Waiting To Jump

May 3rd, 2005 | mobilesignals

Waiting To Jump

Taking off tonight. Watching the world go by. Wondering why no-one in
North America knows how to cook bacon.

Time to write. See you back in BST.


3 Responses to “Waiting To Jump”

  1. All too true, my brother. Even me sainted mum never figured out how to do it right – and I’m from Texas.

    However, after a time or two being forced at gunpoint to attempt the “Adkins” diet, I finally figured out what everybody in the lower forty-eight was doing wrong: you’re cooking it too damn fast. Turns it into inedible cardboard before you can blink twice.

    Here’s how you do it.

    First, if you’re living in the states, you’re stuck with American bacon, so at least get the thick cut. That thin shit just doesn’t cut it.

    Second, prep the pan with some grease – I like the hot pepper infused olive oil, that’s strictly to taste. Either way, use a lot, such that it’s the hot oil that’s doing the cookin’ rather that the hot pan. The pan’s gonna cook it either too fast, or not enough – usually on the same damn piece of pork. Also, don’t be afraid to toss some flavor into the pan – garlic is good.

    Third: to begin with, use low to medium heat – hot enough to get the oil cookin’, but not hot enough to carbonized anything in under three minutes.

    Fourth – if you need to cook a bunch, don’t be afraid to layer it up. You’re gonna be moving it around later on, and if you control the heat right at the beginning, it won’t matter a bit.

    Fifth, and this is important, cover the damn pan. With a lid if you’ve got it, but aluminum foil works well in a pinch. The idea here is to keep the majority of the moisture in as the bacon starts to heat up. It keeps the pieces soft, and cooks it much more evenly.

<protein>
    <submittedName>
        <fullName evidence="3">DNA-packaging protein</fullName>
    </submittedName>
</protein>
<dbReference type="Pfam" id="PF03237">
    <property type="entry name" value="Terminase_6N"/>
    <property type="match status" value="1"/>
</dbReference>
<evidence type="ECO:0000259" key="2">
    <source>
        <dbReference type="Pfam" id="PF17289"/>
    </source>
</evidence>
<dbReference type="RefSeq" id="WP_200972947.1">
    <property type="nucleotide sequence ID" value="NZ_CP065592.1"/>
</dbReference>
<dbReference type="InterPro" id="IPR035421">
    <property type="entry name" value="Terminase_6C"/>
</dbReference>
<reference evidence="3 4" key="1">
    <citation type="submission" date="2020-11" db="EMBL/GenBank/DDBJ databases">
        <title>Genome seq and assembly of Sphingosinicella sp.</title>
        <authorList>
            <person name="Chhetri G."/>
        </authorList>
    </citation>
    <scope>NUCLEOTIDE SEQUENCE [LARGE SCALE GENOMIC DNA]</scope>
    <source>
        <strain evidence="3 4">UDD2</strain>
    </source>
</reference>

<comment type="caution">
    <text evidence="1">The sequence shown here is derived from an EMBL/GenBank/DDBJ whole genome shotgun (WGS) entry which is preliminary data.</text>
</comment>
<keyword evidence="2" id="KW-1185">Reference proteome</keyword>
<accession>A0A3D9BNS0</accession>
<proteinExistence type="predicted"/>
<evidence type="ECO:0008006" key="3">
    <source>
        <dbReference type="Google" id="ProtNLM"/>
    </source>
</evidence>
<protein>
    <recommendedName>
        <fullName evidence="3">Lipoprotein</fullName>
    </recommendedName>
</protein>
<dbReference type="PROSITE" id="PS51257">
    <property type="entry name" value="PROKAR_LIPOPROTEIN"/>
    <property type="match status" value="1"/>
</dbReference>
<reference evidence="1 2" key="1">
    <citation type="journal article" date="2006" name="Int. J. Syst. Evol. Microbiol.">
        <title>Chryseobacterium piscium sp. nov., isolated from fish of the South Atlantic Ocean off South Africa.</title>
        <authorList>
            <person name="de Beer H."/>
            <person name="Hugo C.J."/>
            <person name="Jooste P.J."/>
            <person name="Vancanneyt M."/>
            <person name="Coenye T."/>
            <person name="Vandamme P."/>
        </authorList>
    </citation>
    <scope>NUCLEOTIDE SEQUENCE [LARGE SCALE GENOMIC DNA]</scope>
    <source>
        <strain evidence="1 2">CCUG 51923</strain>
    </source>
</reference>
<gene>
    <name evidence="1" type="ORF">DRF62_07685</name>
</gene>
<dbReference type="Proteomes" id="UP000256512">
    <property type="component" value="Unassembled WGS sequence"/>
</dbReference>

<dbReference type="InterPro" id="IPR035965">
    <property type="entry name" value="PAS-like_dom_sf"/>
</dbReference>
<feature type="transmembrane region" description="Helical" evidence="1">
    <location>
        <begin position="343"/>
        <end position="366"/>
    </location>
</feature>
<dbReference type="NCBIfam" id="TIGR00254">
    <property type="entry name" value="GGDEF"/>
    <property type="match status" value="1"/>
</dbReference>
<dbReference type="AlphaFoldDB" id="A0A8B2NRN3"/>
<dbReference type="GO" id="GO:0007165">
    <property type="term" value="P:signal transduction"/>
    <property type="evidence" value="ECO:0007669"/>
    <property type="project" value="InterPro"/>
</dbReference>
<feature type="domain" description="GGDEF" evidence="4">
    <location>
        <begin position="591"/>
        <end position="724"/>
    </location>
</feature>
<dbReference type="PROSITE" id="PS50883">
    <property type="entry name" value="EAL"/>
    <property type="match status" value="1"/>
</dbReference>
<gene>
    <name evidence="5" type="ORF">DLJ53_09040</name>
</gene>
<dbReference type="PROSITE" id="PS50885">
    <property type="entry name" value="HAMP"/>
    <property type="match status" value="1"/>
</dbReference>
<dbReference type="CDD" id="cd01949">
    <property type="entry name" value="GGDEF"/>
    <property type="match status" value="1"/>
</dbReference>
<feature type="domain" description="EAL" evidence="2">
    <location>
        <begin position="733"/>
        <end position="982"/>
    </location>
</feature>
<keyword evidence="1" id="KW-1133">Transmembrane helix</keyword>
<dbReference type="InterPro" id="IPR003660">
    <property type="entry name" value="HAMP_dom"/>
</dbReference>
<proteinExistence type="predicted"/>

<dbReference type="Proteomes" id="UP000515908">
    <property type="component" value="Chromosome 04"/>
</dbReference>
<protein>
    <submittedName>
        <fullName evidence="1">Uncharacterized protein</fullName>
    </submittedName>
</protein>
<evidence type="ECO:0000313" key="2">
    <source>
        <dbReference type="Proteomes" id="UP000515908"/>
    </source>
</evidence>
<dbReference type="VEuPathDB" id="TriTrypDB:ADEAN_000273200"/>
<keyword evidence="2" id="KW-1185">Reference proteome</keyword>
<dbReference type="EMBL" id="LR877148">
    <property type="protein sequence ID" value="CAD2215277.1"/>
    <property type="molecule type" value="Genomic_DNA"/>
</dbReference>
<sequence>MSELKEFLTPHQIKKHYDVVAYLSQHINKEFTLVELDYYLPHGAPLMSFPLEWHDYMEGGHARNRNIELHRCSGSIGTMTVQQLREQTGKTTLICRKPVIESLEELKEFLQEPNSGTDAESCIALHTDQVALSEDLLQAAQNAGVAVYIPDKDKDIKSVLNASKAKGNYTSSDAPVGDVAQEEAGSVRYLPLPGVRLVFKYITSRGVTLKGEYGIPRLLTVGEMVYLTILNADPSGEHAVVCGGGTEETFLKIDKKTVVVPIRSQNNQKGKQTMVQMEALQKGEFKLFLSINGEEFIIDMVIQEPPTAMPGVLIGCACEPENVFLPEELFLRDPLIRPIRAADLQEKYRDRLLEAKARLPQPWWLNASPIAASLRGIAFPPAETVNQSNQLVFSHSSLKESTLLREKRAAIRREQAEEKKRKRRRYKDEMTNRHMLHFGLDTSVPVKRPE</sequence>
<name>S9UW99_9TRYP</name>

With all that in mind, start cookin’. Keep the heat low and the pan covered. You’ll hear meat sizzling, and grease poppin’ from the steam dripping back into the pan. This is normal. Let it cook for two or three minutes, then open it back up, flip the meat over, and let it sit some more. You’ll note that it doesn’t really look like it’s cookin’ much – maybe some browning on the bottom parts, and a little shrinkage here and there – but nothing really to speak of. This is normal.

    After letting all sides get a taste of the hot oil, take the cover off, and turn the heat up a little. Note: that’s closer to medium, and nowhere near full blast. Be patient. Start moving the pieces around in the oil, flipping each one every now and then. Pay attention to how it looks – the meat should go to a darker red, but not black, the fat should get a golden sheen, but still be flexible. Once you get to this stage, with no pink or white left anywhere, take the stuff out and put it on some paper to drain.

    Some might say this is too soon. It is not. The bacon is still cooking as it sits on the plate, oil sizzling out of it. If you take it out a little earlier than you normally would, it’ll be perfectly cooked by the time you move it to the table maybe 30 seconds later.

    Eat it. Each piece should still be flexible, the meat chewy and the fat slightly crunchy. That’s a perfect piece of bacon, bubba.

    BTW: the person I learned this technique from? A Canadian.

    Figures…

  2. It’s bacon, Jim, but not as we know it.

  3. You did not exploit your local resources to their fullest potential.
    Next time we will find you the Good Bacon.